Are Google tracking you? The search giant stands accused of tracking iPhone users online activity by frog leaping Apple security settings.
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That according to Stanford researcher, Jonathan Mayer, who uncovered Google secret tracking code, known as cookies, which effectively disables Apple’s Safari browser security settings, designed to prevent unauthorised tracking of this sort.
Mayer, conducted a test of most popular 100 US websites including about.com, youtube and tmz.com to investigate how far Google cookies had spread via its ad displays, which appear right across the web.
Mayer told Wall Street Journal that up to 23 out of 100 sites installed the cookies on an iPhone, however “once the coding was activated, it could enable Google tracking across the vast majority of websites,” meaning it spreads like cancer through the web.
Google pulled the coding as soon as it was contacted by WSJ, according to the report.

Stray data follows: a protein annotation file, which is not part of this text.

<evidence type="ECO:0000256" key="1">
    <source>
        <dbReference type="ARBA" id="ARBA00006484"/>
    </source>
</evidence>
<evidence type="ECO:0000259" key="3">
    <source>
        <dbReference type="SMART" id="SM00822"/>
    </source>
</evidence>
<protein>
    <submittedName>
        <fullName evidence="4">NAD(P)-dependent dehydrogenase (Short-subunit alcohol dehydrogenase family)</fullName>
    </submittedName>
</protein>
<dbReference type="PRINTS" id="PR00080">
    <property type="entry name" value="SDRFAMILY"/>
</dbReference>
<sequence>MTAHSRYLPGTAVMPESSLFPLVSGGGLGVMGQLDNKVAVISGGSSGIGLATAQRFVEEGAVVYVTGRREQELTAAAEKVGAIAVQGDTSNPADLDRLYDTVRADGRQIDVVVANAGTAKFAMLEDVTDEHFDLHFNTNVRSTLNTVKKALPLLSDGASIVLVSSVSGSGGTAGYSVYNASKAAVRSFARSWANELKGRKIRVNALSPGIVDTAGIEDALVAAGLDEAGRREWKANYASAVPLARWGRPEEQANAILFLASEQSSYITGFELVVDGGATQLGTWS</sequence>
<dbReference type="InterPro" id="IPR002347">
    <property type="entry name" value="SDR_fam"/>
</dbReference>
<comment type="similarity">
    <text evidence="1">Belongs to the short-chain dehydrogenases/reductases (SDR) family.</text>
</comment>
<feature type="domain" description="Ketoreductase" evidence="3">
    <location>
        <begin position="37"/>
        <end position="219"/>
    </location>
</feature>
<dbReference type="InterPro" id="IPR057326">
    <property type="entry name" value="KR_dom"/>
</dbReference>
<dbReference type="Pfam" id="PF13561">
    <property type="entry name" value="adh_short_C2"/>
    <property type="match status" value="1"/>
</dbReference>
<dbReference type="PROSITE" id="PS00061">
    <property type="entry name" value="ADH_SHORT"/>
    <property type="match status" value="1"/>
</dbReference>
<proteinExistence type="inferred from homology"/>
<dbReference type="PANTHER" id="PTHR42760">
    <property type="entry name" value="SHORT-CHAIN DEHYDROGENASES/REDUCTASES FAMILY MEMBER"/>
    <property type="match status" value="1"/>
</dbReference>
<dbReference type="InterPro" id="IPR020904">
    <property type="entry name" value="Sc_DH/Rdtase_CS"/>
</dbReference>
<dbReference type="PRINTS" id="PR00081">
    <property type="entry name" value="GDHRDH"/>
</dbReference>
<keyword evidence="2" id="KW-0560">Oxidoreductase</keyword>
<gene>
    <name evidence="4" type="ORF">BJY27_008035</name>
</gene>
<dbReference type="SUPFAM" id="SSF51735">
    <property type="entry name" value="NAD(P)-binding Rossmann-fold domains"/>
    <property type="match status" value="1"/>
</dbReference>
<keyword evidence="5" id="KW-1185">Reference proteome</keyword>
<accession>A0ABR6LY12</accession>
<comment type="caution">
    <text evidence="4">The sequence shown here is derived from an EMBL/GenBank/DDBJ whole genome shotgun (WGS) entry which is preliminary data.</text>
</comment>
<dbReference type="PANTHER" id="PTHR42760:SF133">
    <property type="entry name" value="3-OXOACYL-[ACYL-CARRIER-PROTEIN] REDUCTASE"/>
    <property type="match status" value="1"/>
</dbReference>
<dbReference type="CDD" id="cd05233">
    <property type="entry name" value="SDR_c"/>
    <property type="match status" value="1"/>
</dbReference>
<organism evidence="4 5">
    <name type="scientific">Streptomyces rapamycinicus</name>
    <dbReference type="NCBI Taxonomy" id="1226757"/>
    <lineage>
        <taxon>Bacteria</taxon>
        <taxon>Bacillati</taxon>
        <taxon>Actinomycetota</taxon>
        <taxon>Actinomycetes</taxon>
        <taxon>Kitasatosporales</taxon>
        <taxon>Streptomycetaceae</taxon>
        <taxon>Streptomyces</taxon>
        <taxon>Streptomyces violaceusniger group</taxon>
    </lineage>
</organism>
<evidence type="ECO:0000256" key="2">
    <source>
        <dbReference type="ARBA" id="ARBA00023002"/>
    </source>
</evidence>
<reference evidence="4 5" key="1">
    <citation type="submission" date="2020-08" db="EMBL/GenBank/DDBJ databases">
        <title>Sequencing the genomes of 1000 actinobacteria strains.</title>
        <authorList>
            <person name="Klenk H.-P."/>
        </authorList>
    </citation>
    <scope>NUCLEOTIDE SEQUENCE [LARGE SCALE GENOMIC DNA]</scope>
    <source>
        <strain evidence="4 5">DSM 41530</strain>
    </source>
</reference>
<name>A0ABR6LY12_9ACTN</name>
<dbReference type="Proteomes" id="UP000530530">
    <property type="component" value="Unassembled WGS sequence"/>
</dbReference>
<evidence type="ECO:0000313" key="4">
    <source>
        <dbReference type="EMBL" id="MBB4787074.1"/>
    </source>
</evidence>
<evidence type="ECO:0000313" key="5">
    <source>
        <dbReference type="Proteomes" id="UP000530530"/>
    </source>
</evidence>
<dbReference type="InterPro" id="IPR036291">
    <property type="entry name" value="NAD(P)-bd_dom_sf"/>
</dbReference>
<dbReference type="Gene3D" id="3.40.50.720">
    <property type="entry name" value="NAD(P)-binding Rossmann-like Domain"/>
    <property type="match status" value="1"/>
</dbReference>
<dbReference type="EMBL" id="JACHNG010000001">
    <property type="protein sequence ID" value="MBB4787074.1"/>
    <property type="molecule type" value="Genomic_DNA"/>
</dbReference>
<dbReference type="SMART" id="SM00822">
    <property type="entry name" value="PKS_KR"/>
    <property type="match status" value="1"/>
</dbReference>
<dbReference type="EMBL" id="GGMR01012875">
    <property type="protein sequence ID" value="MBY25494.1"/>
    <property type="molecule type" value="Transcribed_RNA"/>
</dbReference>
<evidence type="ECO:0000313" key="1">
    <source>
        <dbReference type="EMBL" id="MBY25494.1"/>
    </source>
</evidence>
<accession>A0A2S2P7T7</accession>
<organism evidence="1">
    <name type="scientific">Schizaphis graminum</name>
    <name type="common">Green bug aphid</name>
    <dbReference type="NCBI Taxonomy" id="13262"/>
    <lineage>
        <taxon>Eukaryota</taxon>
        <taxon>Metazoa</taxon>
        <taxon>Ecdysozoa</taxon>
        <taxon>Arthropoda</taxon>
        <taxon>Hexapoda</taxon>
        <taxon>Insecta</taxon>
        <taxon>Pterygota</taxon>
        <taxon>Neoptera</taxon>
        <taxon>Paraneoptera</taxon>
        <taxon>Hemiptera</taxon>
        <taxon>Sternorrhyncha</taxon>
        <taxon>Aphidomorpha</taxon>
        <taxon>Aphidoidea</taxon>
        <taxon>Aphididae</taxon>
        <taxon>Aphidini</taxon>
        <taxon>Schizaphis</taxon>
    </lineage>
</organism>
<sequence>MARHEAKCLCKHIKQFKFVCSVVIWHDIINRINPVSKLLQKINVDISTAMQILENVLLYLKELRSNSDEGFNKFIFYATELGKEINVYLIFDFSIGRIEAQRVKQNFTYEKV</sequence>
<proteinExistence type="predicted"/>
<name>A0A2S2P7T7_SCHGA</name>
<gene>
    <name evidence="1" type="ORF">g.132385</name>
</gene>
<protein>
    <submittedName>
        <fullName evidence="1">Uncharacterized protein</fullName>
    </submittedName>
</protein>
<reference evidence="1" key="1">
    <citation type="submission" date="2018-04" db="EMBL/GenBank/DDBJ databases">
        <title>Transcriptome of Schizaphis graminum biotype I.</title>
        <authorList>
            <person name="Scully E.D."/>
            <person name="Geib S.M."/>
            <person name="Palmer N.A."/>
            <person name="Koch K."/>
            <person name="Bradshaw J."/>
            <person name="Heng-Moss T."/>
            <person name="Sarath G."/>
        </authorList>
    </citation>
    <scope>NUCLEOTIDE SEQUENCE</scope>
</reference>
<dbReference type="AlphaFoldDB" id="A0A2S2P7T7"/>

This major trust breach comes at a time when Facebook, Apple and Google have recently been under scrutiny from antitrust regulators, accused of tracking users in the case of Apple or compromising user details a la Facebook.
Apple said it was “working to put a stop” to the situation.
However, the search giant vehemently denies any compromise took place and insisted the cookies do not collect personal data:
“The Journal mischaracterizes what happened and why.
“We used known Safari functionality to provide features that signed-in Google users had enabled. It’s important to stress that these advertising cookies do not collect personal information.”